Since the factual background is laid out in the Magistrate Judge's Amended Report and Recommendation, we will not repeat it here except where relevant to our discussion. At issue in this case is when Plaintiff's claim accrued under the two-year FTCA statute of limitations. 28 U.S.C. § 2401(b). The FTCA specifically provides that an administrative tort claim must be filed with the federal agency within two years of the claim's accrual. 28 U.S.C. § 2401(b); see also Miller v. Geriatric Center, 462 F.3d 266, 270 (3rd Cir. 2006). In a failure to diagnose or treat claim, the Third Circuit made clear in Hughes v. United States, 263 F.3d 272 (3rd Cir. 2001), that:

... the injury is not the mere undetected existence of the medical problem at the time the physician failed to diagnose or treat the patient or the mere continuance of that same undiagnosed problem in substantially the same state. Rather, the injury is the development of the problem into a more serious condition which poses greater danger to the patient or which requires more extensive treatment. In this type of case, it is only when the patient becomes aware or through the exercise of reasonable diligence should have become aware of the development of a pre-existing problem into a more serious condition that his cause of action can be said to have accrued for purposes of section 2401(b).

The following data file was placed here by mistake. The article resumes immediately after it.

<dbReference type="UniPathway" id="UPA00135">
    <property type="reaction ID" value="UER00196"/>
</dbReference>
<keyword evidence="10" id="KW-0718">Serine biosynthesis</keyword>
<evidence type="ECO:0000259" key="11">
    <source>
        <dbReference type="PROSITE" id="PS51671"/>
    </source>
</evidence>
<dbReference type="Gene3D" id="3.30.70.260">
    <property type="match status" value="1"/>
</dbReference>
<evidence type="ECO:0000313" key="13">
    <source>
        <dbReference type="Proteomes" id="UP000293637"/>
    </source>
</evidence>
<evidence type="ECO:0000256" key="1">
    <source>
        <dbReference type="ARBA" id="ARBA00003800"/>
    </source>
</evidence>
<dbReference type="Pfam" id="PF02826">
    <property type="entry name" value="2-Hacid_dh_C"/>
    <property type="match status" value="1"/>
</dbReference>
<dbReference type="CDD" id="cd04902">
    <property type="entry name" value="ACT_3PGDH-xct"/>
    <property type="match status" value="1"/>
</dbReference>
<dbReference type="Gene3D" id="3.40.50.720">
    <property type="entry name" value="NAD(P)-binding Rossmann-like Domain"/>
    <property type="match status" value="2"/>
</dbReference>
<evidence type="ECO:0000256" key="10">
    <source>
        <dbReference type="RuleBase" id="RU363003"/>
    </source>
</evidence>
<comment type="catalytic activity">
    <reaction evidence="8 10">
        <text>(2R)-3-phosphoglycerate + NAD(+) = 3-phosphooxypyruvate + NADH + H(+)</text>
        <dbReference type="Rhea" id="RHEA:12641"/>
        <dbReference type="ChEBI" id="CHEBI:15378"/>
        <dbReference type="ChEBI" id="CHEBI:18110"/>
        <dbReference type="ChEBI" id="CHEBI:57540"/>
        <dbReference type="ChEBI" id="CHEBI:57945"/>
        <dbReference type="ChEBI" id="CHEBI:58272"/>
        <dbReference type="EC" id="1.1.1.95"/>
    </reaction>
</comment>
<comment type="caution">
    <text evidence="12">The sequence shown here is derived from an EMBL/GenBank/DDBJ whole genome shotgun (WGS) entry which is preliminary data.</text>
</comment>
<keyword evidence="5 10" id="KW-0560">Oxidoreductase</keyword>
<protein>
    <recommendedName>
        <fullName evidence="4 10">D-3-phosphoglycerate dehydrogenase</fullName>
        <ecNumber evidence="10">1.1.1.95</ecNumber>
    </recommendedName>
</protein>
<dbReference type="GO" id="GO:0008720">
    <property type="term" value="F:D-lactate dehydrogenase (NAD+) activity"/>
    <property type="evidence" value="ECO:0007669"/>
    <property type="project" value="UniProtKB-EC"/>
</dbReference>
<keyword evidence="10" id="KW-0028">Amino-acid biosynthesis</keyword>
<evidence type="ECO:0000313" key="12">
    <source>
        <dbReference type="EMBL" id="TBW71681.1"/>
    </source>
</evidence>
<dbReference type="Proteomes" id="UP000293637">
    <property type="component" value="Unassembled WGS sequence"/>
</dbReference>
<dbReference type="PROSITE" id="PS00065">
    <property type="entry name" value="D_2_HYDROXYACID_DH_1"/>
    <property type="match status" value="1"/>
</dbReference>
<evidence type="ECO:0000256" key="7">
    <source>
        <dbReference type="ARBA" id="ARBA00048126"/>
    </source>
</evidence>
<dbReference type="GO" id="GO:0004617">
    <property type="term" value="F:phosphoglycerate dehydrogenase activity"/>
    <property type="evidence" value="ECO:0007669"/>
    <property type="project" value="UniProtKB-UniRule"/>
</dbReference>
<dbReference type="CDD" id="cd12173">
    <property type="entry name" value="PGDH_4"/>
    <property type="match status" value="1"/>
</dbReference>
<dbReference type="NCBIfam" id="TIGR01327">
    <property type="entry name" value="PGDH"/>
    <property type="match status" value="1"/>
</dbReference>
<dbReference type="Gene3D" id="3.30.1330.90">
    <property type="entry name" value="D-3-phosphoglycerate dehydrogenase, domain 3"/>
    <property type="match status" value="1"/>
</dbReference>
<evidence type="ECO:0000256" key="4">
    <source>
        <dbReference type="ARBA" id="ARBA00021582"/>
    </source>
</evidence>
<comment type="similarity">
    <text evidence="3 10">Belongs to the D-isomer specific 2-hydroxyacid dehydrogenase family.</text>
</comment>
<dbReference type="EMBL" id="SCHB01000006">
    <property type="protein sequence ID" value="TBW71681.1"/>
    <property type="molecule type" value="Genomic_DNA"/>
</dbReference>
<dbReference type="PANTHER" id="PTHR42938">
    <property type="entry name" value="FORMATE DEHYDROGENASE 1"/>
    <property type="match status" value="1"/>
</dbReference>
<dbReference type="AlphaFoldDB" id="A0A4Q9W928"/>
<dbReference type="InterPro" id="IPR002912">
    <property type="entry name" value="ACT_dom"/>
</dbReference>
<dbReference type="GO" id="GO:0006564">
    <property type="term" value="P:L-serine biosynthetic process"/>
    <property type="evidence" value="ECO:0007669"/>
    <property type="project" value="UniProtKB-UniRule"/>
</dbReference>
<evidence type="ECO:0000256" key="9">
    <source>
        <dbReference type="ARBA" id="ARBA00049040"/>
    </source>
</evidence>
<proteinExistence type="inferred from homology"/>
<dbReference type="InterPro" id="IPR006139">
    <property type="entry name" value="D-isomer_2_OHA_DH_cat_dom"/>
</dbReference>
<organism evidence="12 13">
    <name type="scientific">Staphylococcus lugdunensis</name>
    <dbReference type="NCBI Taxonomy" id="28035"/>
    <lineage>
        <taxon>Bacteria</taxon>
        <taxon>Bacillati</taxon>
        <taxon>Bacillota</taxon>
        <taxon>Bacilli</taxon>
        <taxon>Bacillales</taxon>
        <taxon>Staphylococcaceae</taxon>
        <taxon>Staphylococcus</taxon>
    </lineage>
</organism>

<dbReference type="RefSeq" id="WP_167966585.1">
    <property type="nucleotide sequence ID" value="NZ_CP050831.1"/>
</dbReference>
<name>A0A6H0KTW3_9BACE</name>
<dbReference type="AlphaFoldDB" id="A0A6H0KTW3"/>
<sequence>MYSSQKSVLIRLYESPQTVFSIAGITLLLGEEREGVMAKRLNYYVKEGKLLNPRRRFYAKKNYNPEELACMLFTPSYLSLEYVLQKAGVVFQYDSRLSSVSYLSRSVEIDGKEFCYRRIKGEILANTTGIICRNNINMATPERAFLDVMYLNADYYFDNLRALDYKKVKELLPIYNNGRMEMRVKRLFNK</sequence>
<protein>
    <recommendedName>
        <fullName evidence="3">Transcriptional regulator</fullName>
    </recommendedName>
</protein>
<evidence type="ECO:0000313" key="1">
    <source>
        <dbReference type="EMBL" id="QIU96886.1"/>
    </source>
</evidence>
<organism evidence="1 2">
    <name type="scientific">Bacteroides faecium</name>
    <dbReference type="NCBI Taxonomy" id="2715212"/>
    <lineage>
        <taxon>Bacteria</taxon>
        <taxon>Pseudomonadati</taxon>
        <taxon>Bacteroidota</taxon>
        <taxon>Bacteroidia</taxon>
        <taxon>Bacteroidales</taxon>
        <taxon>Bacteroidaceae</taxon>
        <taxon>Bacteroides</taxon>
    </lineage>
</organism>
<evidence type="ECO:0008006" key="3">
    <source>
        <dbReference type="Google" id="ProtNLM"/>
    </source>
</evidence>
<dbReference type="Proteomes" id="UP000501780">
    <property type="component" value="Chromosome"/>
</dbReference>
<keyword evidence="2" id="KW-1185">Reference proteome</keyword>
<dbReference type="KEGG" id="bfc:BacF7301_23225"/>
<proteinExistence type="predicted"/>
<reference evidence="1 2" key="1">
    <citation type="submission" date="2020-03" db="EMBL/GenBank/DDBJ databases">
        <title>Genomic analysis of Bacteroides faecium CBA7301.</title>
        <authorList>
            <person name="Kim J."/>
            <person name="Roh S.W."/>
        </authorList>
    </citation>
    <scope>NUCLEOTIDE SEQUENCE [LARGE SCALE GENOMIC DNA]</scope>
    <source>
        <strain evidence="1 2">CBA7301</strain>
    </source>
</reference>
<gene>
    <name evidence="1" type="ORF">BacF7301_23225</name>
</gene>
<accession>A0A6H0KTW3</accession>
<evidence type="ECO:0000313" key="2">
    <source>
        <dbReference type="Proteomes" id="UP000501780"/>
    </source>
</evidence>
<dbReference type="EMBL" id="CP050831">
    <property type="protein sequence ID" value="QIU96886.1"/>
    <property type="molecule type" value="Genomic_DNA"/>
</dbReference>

Hughes, 263 F.3d at 275 (emphasis added); see also Augustine v. United States, 704 F.2d 1074, 1078 (9th Cir. 1983); Green v. United States, 180 Fed. Appx. 310, 315-16 (3rd Cir. 2006). The determination of the time at which a claim accrues within the meaning of § 2401(b) involves an objective inquiry; asking not what the plaintiff knew, but what a reasonable person should have known. Barren by Barren v. United States, 839 F.2d 987, 991 (3rd Cir. 1988); Green, 180 Fed. Appx. at 313.

Here, Plaintiff's administrative tort claim alleging negligence in dental treatment for the time period from April 1994 through the present was received by the Bureau of Prisons Northeast Regional Office on September 1, 2005. See Defendant's Brief in Support Ex. 1b [Doc. No. 19-3]. In a letter dated September 13, 2005, Plaintiff's claim was rejected by the Regional Counsel on the basis that it was not filed within two ...